Plaintiffs argue that the above letters [i.e., the trading agreements] represent all the limitations defendants placed on their trading activities. Defendants argue that the above letters were intended to address clerical errors arising as a result of plaintiffs' trading activities. While it is obvious that the above letters were intended to address clerical errors, they also refer to other matters, such as when plaintiffs cannot make transactions or transfers. The letters do not indicate what effect they have on the allocation of funds provisions in the policies, whether, for example the letters represent restrictions on plaintiffs' trading activities in addition to those already contained in the policies, or whether the letters constitute the parties' understanding and agreement as to the only restrictions on plaintiffs' right to make transfers. Where the intent of the parties is too ambiguous to be gleaned from the contract alone, the Court should receive evidence that might better clarify that intent. Because plaintiffs have produced writings endorsed by defendants which alter the allocation of funds provisions in several of the policies, the Court cannot say, at this stage of the litigation, that the proposed second amended complaint fails to state a claim on which relief can be granted.

Id. at *10 (internal quotation marks and citation omitted). Thereafter, the parties engaged in extensive discovery.

Allmerica now moves for summary judgment on the ground that the extrinsic evidence is capable of only one reasonable interpretation, that is, that the trading agreements did not modify or waive Allmerica's rights to restrict transfers as set forth in the policies. Plaintiffs contend that there is evidence supporting a finding that the parties intended the trading agreements to contain the only restrictions on plaintiffs' right to make transfers, thus presenting a question of fact for the jury regarding the meaning of the trading agreements.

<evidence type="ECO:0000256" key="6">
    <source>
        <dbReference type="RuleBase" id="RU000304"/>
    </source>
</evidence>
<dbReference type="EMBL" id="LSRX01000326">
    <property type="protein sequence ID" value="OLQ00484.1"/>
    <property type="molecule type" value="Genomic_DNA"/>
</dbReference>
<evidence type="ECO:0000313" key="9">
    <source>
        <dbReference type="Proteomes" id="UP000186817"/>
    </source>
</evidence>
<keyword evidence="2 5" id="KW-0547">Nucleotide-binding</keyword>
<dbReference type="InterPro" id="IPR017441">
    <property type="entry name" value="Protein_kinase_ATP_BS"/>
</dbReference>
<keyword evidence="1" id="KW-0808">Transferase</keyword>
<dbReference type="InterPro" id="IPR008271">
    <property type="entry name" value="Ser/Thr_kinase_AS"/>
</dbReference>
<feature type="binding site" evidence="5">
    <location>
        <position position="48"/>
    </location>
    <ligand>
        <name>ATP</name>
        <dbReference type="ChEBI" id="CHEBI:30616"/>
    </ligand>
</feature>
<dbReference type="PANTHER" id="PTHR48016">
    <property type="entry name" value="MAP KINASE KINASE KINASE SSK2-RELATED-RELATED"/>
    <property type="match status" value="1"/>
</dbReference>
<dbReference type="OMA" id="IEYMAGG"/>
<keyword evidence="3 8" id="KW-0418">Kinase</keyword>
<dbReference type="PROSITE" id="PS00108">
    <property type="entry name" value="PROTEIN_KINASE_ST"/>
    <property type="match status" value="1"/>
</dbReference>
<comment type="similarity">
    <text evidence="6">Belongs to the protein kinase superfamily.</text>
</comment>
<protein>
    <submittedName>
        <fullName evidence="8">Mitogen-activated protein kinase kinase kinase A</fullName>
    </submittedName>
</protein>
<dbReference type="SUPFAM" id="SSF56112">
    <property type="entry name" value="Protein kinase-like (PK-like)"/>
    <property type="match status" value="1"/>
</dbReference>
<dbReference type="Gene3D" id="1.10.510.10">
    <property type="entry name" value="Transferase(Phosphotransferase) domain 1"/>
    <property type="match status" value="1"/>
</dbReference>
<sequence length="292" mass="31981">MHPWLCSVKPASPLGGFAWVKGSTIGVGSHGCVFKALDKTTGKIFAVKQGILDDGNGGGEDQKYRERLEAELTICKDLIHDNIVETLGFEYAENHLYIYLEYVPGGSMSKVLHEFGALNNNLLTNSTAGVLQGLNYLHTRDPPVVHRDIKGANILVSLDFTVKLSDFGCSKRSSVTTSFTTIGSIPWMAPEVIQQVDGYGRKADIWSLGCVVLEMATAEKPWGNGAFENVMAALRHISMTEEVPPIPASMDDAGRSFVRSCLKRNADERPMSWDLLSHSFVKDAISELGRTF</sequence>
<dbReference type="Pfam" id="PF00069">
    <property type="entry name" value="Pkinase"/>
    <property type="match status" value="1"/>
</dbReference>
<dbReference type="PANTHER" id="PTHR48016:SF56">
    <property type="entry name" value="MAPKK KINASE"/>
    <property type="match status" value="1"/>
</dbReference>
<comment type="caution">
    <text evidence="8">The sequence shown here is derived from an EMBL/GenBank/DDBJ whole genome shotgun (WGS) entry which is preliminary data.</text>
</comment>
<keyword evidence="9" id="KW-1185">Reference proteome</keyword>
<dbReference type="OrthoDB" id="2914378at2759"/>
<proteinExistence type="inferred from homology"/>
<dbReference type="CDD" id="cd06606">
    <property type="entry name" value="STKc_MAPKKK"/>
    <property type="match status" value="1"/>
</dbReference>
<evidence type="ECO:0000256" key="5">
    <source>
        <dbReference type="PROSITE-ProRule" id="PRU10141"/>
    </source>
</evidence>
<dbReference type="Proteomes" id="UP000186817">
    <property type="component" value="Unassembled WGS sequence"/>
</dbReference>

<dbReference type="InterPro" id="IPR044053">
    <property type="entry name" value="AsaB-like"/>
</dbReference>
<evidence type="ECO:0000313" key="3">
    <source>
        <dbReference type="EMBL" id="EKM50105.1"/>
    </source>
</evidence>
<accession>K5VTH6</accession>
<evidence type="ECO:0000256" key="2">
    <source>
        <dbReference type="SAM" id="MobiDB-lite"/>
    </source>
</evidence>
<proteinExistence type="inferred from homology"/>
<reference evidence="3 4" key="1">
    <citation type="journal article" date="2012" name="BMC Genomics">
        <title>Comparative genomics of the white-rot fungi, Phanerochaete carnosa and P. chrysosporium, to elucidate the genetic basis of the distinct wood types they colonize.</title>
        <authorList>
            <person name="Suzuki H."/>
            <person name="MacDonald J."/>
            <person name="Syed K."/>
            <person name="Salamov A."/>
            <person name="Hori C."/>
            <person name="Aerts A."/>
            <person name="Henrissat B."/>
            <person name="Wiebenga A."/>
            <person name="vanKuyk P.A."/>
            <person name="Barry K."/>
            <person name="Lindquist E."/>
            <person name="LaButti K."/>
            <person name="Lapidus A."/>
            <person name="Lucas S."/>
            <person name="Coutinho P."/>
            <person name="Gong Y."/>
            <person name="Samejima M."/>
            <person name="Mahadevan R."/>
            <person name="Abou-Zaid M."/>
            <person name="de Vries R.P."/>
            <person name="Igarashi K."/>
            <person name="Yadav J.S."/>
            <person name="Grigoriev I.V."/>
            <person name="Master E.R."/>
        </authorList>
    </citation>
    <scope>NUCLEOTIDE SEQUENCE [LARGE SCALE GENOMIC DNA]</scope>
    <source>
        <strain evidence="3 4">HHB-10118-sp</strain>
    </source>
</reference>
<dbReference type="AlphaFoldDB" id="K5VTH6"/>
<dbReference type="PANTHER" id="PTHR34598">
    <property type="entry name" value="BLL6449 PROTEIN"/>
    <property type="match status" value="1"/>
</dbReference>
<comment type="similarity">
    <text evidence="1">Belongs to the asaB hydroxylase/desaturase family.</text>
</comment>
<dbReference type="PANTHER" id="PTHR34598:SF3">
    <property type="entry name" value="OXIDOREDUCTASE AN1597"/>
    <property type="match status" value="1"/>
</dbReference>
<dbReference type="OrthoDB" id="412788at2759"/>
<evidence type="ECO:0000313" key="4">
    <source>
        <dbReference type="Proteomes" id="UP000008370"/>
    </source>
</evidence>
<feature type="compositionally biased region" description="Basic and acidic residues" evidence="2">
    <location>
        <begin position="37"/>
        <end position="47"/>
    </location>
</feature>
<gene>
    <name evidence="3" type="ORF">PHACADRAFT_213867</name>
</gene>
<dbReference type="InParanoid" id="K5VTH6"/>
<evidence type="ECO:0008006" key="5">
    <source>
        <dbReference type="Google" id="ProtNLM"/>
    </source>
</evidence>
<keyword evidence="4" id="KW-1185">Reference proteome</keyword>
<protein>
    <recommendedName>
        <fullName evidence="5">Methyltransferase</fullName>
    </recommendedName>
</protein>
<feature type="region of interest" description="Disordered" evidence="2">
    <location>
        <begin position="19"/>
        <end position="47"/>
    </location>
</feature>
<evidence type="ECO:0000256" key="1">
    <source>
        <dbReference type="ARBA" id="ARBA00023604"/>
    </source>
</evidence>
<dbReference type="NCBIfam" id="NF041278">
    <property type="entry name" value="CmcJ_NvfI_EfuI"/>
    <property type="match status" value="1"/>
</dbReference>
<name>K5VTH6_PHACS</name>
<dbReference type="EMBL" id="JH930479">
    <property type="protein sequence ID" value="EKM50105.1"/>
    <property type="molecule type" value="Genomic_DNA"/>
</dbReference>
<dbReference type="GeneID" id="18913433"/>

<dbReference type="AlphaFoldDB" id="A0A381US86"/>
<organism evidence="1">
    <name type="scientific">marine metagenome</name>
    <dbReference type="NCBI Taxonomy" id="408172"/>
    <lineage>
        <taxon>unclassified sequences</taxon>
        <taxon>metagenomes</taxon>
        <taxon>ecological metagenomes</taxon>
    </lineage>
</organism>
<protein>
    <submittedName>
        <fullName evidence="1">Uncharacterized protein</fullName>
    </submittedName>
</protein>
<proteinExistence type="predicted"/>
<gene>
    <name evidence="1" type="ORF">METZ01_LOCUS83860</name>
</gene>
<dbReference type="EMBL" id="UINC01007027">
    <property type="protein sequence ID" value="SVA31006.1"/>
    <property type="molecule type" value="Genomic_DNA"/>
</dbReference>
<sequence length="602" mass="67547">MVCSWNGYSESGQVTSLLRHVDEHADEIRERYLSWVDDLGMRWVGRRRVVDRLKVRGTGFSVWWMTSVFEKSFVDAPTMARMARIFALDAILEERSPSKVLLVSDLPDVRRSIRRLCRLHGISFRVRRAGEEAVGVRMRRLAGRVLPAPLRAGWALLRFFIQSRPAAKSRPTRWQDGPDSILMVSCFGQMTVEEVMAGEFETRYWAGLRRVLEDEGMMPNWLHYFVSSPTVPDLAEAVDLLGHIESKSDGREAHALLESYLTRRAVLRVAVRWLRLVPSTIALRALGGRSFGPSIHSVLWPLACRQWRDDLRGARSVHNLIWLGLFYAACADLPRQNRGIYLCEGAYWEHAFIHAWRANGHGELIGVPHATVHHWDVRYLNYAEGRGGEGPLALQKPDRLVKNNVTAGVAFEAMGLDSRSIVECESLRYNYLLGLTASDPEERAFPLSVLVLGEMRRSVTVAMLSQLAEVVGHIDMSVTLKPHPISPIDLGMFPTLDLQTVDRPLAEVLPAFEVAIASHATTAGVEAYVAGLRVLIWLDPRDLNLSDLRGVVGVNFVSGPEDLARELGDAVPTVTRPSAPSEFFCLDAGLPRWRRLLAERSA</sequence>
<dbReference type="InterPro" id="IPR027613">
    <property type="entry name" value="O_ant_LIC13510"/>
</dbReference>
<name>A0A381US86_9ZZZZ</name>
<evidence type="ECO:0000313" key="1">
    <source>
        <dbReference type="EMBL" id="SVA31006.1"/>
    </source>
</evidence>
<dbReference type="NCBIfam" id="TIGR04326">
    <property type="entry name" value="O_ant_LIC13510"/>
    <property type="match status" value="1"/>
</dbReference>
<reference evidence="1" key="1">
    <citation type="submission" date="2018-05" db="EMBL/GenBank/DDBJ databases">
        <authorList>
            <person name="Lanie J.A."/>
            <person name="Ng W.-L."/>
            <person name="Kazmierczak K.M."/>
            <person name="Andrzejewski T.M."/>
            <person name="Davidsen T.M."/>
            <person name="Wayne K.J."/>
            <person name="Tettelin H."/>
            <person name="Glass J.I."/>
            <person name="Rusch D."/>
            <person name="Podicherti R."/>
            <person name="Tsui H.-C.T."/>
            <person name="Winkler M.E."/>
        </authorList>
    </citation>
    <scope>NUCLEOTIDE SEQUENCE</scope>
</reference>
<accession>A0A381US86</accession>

Applicable Law

In addressing Allmerica's summary judgment motion, the Court notes that summary judgment is appropriate only when there is no genuine issue with regard to any material fact and the moving party is entitled to judgment as a matter of law. Fed. R. Civ. P. 56(c). On a summary judgment motion, the Court views the evidence in the light most favorable to the nonmoving party and draws all inferences and resolves all ambiguities in the non-movant's favor. LaSalle Bank Nat'l Ass'n v. Nomura Asset Capital Corp., 424 F.3d 195, 205 (2d Cir. 2005).

Generally, summary judgment may be granted in a contract dispute only where the contractual language on which movant relies is unambiguous. See Compagnie Financiere de CIC et de L'Union Europeenne v. Merrill Lynch, Pierce, Fenner & Smith Inc., 232 F.3d 153, 157 (2d Cir. 2000). If there is ambiguity, summary judgment may still be warranted where there is no relevant extrinsic evidence of intent, see Williams & Sons Erectors v. South Carolina Steel, 983 F.2d 1176, 1183-84 (2d Cir.1993), or where the extrinsic evidence is capable of only one interpretation, such that no reasonable person could find to the contrary. See Topps Co. v. Cadbury Stani S.A.I.C., 526 F.3d 63, 68 (2d Cir. 2008) (citing Compagnie Financiere, 232 F.3d at 158).